The world of animation has benefited from the success of film characters Wallace and Gromit to an extraordinary degree. Not only have the three films featuring the Northern duo – A Grand Day Out, The Wrong Trousers and A Close Shave – had awards heaped upon them, but creator Nick Park has become an icon for young would-be animators.
Things were different when Park himself started out, as he explains in the foreword to Cracking
Animation – The Aardman Book of 3D Animation. “I did not meet another animator or even anyone with a vague knowledge of the technique,” he says. Like many animators of his generation he largely taught himself. The founders of Aardman Animation, the company Park created Wallace and Gromit with, had similar experiences. Peter Lord and Dave Sproxton made films at their kitchen tables from the age of 12, with knowledge gleaned from TV documentaries about cartoon-makers Disney and Hanna Barbera.
Producing this book – co-written by Lord and writer and broadcaster Brian Sibley – could be seen as a way for Aardman to put something back into what is now a thriving industry.
As well as a guide to the techniques of a variety of 3D animation styles, using Aardman films to provide practical examples, the book includes a fascinating history of the form. From the work of early film special effects pioneers like George MÃ©liÃ¨s through to famous stop-frame animators such as Ray Harryhausen, who reached his zenith with the famous fighting skeletons in Jason and the Argonauts, the book proves an enthusiastic guide.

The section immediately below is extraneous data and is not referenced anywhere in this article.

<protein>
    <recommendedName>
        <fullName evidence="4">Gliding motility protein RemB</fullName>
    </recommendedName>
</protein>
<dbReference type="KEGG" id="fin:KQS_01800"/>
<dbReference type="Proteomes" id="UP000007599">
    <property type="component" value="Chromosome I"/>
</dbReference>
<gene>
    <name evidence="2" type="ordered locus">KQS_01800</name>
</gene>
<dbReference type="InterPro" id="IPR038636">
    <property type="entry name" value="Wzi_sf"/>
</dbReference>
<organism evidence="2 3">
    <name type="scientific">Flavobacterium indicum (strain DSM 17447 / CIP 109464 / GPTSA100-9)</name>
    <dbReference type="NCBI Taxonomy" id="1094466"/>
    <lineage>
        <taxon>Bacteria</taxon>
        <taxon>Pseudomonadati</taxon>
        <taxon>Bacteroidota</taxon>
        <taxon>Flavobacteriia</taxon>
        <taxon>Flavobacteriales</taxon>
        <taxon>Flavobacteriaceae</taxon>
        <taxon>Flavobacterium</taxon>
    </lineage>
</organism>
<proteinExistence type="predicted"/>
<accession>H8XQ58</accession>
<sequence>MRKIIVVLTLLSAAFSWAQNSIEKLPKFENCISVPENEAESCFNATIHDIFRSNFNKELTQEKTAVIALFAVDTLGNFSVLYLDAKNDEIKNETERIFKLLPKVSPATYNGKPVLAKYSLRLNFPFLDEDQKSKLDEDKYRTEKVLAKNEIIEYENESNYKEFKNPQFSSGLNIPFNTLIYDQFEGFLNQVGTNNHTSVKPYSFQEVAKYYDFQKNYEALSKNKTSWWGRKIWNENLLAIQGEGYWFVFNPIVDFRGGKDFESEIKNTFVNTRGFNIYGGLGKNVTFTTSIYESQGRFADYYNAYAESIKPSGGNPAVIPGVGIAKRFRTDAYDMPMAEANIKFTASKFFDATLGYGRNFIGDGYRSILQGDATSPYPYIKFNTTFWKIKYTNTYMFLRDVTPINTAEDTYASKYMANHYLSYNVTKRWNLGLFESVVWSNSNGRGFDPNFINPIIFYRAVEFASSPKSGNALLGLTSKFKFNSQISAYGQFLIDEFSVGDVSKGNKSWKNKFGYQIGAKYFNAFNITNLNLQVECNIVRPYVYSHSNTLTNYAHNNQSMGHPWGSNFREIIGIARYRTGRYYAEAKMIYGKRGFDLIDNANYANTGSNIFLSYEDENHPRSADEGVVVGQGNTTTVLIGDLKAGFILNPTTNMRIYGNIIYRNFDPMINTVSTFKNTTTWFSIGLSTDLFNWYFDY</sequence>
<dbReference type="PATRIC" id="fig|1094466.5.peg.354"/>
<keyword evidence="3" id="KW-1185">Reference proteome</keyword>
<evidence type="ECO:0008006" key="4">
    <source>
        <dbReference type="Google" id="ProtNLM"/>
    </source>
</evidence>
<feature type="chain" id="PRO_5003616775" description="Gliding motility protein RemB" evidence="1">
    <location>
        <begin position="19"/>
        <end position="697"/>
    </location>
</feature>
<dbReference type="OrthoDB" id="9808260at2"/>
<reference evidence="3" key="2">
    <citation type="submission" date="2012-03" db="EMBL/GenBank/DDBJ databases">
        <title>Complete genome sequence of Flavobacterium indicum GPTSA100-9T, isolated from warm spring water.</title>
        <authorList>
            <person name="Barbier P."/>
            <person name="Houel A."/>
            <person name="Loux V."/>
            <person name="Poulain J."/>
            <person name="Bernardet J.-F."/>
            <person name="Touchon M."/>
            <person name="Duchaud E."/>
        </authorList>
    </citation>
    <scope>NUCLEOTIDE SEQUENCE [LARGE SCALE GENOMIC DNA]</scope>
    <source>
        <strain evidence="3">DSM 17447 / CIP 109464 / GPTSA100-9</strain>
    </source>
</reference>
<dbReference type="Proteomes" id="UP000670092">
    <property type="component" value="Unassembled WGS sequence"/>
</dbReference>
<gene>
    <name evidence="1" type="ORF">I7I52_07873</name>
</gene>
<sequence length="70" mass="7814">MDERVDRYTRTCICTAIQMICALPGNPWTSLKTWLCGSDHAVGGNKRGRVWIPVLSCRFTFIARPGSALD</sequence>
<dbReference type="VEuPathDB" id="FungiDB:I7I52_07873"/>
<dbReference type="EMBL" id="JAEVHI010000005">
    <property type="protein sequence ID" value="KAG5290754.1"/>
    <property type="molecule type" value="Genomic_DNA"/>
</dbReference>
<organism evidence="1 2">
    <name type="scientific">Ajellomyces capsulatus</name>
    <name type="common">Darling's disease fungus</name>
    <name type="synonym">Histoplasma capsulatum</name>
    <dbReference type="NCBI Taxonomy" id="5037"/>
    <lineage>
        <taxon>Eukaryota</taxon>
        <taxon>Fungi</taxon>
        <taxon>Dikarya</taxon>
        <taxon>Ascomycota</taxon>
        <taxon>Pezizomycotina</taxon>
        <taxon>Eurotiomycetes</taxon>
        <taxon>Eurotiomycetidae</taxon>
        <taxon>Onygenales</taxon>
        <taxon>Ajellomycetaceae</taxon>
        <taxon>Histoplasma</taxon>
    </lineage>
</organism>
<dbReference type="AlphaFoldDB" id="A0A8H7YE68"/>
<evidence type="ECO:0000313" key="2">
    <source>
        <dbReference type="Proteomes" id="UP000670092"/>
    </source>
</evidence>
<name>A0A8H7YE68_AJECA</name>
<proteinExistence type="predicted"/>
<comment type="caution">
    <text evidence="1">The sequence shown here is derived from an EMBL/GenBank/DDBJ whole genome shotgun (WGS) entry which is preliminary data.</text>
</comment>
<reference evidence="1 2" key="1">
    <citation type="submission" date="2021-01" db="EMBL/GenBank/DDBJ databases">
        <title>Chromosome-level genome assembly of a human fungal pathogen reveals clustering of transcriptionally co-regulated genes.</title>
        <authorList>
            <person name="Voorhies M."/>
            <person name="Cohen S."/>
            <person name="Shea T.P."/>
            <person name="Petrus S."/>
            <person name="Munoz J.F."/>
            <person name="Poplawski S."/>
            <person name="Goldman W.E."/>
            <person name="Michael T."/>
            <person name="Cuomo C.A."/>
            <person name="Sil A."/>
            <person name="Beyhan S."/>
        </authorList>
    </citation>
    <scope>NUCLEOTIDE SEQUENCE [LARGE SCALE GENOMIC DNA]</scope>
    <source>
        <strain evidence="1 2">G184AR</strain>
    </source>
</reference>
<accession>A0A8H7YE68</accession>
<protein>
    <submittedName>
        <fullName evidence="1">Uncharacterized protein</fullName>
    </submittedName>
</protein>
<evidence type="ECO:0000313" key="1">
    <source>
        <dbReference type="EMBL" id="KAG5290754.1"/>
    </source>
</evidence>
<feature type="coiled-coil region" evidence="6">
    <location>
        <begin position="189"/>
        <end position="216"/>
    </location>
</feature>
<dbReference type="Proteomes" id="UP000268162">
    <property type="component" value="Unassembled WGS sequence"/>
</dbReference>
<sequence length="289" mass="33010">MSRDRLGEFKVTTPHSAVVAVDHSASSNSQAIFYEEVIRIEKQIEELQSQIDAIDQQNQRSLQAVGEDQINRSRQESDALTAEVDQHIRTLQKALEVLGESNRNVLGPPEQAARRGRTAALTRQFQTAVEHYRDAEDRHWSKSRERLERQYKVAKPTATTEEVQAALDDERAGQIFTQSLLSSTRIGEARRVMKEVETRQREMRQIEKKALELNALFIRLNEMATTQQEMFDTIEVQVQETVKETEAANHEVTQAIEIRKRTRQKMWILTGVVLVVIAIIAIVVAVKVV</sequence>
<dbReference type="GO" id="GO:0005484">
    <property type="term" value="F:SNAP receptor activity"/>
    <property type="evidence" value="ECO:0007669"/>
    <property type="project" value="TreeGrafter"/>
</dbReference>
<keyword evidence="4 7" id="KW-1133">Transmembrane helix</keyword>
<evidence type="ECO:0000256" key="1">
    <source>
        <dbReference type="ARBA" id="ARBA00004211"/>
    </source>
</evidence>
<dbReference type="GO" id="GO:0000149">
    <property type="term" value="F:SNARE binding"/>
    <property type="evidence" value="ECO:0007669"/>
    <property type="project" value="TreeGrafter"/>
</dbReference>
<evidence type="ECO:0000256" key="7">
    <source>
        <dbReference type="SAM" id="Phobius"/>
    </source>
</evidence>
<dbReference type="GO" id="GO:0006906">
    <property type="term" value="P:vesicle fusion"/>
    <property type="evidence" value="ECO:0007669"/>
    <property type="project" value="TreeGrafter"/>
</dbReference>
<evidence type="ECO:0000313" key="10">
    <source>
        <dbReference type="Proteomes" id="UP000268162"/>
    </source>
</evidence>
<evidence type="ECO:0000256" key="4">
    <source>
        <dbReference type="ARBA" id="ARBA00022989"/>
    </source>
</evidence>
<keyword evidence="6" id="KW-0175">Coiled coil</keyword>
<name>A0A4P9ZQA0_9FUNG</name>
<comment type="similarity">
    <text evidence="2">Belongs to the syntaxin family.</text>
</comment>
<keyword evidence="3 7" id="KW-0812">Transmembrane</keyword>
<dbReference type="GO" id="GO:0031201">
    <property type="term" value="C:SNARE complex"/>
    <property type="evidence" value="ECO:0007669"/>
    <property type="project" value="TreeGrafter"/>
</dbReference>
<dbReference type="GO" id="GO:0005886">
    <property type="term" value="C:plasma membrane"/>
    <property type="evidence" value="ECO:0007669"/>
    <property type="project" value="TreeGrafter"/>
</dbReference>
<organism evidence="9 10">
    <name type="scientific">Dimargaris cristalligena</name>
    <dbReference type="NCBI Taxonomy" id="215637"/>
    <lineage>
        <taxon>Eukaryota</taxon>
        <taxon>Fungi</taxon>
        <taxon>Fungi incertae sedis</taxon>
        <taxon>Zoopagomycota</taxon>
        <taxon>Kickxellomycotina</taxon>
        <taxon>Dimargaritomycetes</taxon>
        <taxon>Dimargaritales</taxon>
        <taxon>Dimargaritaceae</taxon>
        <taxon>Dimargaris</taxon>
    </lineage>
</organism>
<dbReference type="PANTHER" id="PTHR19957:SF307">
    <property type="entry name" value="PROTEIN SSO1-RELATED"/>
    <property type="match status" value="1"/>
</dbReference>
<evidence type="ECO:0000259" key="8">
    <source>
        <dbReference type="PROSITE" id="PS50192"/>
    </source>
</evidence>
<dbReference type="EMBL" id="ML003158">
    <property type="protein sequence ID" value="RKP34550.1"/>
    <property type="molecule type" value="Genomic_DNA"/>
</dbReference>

And while the sections on techniques and practical animation focus on Aardman films, the authors resist the temptation to become a transparent plug for Aardman. They also use a wide variety of Aardman films to make their point, making it clear that there is more to the company than Wallace and Gromit. From its early success with Morph, a character from kids TV show Vision On, Aardman has made a huge number of films and advertisements.
Refreshingly, the book makes constant references to the importance of a decent script to the success of any film. Hollywood studios, which spend tens of millions of dollars to create blockbusters with one tenth of the appeal of an Aardman commercial for Polo mints, would be well advised to take note.
Cracking Animation: The Aardman Book of 3D Animation by Peter Lord and Brian Sibley is published on 2 November by Thames and Hudson, priced 19.95